The article does seem to poke fun at Chinese watch manufacturing. Having been to the train station in Shenzhen, China and being offered a $10,000 Rolex for 300 RMB ($50) that was guaranteed to keep time to the minute, I understand that Chinese brands may seem to be faulty, but there are some good ones. Sea Gull watches manufactured in Tianjin, China are known internationally for their quality. As for Citizen, I have had the same one for the last 10 years and other than damaging the crystal once, it has never needed any repair.
Citizen watches are now all "Eco-Drive" meaning they have a charge storage device that captures the energy in light. In theory, you never need to replace a battery (which costs less than $5). Instead every few years I need to replace this charge storage device which costs over $50! I would rather they just used batteries and not be so fancy. My old battery power Citizen lasted over 15 years before it broke.
I had an all stainless steel timex for year until I finally ran over it with a Ford F150. I guess Im old school and just dont feel right without an ANALOG watch. After a couple not so cheap Casio and Timex watches and having the bands break or get an awful funky smell to them, I went back to an all metal watch. A nice Omega I picked up for 7500 Tengiz.
One thing kids dont consider about using their cell phones to check the time is when traveling, your phone continually updates with the local time. I can look at an analog watch and tell you what time it is in all the important places. Like home so Im not calling my wife at 2am.
Buy a Casio, they have watches with plenty of features, and the run forever. Mine is solar powered (no battery replacements) and is set automatically by radio from NIST WWV in Ft Colins, and I bought it at Costo!! It has a compus, altimiter, baromiter, thermometer and an array of stopwatches, countdown timers and alarms.
My experience with my Costco Casio started out good, then degraded beyond correction. I didn't have the compass, altimeter, barometer or thermometer, but did have an array of various timing functions and alarms. It would adjust its time based on the closest time signal worldwide...until I mistakenly pressed some correct combination of buttons to get to one of the other modes (correct, that is, if I had held the watch with the '12' at top). Unfortunately, the room lighting was dim and the '12' was where the '6' should be. At that point, nothing I could press would get it to provide correct local time, even holding in the 'A' button for a few seconds as the master clear. Oh, I could still use it as a watch if, for example, I set it for Chicago when I was in Los Angeles. I even took it to a high-end horologist and asked him to reset it to factory defaults. He refused to take the watch from my hand and suggested I mail it back to Casio for repair. Instead, I bought a Dakota backpackers watch that I hang from a front belt loop on my trousers. It keeps great time, corrects to local time with a quick turn of the single button, and is durable. I once mistakenly left it in my shoe after going through airport security and walked down the terminal to my gate before removing it unharmed.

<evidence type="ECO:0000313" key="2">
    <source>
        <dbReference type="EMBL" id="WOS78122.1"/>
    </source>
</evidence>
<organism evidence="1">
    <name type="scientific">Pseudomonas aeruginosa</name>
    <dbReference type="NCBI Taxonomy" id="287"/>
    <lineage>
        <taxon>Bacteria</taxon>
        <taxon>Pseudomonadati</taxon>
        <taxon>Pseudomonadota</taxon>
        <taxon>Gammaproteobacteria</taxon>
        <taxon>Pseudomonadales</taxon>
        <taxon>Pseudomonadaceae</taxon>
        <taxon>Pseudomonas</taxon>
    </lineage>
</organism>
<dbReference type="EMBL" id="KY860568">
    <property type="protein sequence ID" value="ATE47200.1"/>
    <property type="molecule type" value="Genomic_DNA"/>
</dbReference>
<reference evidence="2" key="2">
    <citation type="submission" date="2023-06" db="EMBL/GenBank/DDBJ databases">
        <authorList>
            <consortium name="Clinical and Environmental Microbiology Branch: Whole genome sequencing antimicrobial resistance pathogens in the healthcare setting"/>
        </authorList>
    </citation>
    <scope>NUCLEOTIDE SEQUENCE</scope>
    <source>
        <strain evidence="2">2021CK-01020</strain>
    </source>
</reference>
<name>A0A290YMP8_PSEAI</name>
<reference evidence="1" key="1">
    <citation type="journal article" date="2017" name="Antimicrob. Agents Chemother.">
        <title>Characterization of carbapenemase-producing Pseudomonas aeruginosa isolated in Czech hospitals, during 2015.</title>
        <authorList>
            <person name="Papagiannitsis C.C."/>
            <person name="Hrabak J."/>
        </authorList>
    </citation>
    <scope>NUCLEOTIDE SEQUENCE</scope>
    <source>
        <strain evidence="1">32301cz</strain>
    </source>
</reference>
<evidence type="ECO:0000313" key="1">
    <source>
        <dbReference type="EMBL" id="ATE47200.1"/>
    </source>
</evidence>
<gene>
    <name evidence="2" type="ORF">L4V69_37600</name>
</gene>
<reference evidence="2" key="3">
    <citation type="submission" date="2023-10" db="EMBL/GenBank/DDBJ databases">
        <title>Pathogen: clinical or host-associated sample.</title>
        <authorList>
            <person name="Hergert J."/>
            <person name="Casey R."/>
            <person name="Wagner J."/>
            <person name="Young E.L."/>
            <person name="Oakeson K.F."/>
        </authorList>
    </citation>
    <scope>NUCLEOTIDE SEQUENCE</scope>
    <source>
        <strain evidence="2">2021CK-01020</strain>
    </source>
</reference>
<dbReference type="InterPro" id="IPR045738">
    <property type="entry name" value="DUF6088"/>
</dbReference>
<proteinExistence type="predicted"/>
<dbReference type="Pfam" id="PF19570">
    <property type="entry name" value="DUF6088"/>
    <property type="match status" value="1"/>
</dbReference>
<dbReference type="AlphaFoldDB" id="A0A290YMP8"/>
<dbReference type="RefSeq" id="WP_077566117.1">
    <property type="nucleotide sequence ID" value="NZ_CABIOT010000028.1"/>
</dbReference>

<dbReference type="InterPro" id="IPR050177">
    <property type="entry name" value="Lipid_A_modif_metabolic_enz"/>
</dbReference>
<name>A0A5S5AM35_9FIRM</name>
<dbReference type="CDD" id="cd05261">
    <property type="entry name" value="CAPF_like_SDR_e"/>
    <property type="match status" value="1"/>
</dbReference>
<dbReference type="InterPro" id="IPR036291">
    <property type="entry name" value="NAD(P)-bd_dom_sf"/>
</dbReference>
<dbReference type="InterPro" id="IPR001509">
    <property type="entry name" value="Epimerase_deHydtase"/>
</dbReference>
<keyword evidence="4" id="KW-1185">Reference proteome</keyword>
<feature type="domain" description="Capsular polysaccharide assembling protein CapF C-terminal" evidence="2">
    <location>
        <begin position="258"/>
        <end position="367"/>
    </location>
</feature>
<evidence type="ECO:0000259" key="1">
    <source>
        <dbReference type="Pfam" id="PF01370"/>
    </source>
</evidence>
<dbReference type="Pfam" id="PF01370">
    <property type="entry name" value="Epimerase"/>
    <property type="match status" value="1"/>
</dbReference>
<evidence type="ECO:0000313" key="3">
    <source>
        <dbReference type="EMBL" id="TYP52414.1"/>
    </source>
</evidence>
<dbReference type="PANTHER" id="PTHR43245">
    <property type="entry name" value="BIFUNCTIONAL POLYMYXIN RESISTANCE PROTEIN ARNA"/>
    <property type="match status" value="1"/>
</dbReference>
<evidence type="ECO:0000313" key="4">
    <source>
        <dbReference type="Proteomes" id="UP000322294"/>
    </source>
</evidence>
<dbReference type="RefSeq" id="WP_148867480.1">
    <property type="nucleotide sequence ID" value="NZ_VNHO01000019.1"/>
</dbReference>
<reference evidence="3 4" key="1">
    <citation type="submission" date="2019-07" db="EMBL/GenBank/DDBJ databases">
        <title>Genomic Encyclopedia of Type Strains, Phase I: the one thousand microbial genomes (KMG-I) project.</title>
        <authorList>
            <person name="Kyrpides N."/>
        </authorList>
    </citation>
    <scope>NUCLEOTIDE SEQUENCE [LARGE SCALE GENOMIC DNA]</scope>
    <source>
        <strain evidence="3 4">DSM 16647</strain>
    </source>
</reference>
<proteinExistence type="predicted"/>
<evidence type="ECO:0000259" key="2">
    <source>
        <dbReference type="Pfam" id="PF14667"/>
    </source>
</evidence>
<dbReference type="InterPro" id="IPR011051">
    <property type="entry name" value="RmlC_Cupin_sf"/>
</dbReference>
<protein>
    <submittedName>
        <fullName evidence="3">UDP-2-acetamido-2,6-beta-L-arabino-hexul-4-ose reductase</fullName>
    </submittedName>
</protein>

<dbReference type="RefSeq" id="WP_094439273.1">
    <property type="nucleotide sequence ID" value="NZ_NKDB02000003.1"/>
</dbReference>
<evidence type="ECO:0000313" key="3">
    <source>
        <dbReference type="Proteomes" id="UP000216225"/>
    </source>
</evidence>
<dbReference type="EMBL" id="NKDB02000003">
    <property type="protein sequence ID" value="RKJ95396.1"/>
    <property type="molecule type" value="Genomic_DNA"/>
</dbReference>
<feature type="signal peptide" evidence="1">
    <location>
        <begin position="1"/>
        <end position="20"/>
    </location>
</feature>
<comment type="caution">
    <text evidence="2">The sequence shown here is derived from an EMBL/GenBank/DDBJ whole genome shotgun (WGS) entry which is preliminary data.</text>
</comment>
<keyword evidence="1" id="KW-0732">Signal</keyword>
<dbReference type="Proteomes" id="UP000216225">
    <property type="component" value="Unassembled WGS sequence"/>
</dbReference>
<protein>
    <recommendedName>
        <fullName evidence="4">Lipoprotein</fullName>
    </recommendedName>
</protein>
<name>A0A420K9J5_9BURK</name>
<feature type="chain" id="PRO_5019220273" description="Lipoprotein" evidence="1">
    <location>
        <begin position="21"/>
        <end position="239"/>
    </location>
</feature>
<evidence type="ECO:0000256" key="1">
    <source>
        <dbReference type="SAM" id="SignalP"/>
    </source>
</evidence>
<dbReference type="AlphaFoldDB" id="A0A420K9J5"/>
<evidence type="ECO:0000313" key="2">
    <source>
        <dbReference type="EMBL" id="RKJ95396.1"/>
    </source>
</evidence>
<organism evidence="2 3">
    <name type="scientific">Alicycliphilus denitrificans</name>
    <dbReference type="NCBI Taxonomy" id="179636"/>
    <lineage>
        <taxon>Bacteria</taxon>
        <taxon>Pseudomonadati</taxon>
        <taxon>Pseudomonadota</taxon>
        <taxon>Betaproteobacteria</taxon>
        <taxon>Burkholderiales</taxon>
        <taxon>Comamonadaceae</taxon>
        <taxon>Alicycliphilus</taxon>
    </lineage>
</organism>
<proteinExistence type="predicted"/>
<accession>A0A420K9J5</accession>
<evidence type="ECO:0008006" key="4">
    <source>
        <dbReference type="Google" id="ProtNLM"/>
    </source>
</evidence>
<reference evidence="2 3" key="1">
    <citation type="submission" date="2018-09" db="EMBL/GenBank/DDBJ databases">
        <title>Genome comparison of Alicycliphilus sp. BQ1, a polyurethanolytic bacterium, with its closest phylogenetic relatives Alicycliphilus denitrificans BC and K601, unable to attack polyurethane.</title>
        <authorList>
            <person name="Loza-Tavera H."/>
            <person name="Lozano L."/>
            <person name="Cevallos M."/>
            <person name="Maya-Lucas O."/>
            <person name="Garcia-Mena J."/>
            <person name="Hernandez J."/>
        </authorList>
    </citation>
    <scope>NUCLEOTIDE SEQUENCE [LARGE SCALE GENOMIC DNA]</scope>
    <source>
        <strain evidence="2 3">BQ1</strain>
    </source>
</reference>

I still wear a watch. For me, it IS more convenient, more rugged, and more waterproof than my cell phone. Since 1968, I have owned many brands and styles of watches. My favorite is an analog battery powered watch with an alpha-numeric/digital readout of day, date, and time. When traveling into other time zones I can set the analog time to local time and have the digital still track the time at home to avoid calling home or office at inappropriate hours.
My everyday watch is a cheap battery powered timex expedition with indiglo face and leather watchband. This analog watch is cheap, reliable, keeps excellent time, water resistant, and is legible in the dark. I have had this watch for 8 years and am on the second band, the original unscratched crystal, and third battery. My timex watches in the 70's had more exposed face crystals which got more scratched and more easily broken. Those old wind-up watches would be off by 1 to 5 minutes a day as well. The new timex is BETTER than my old timex watches were.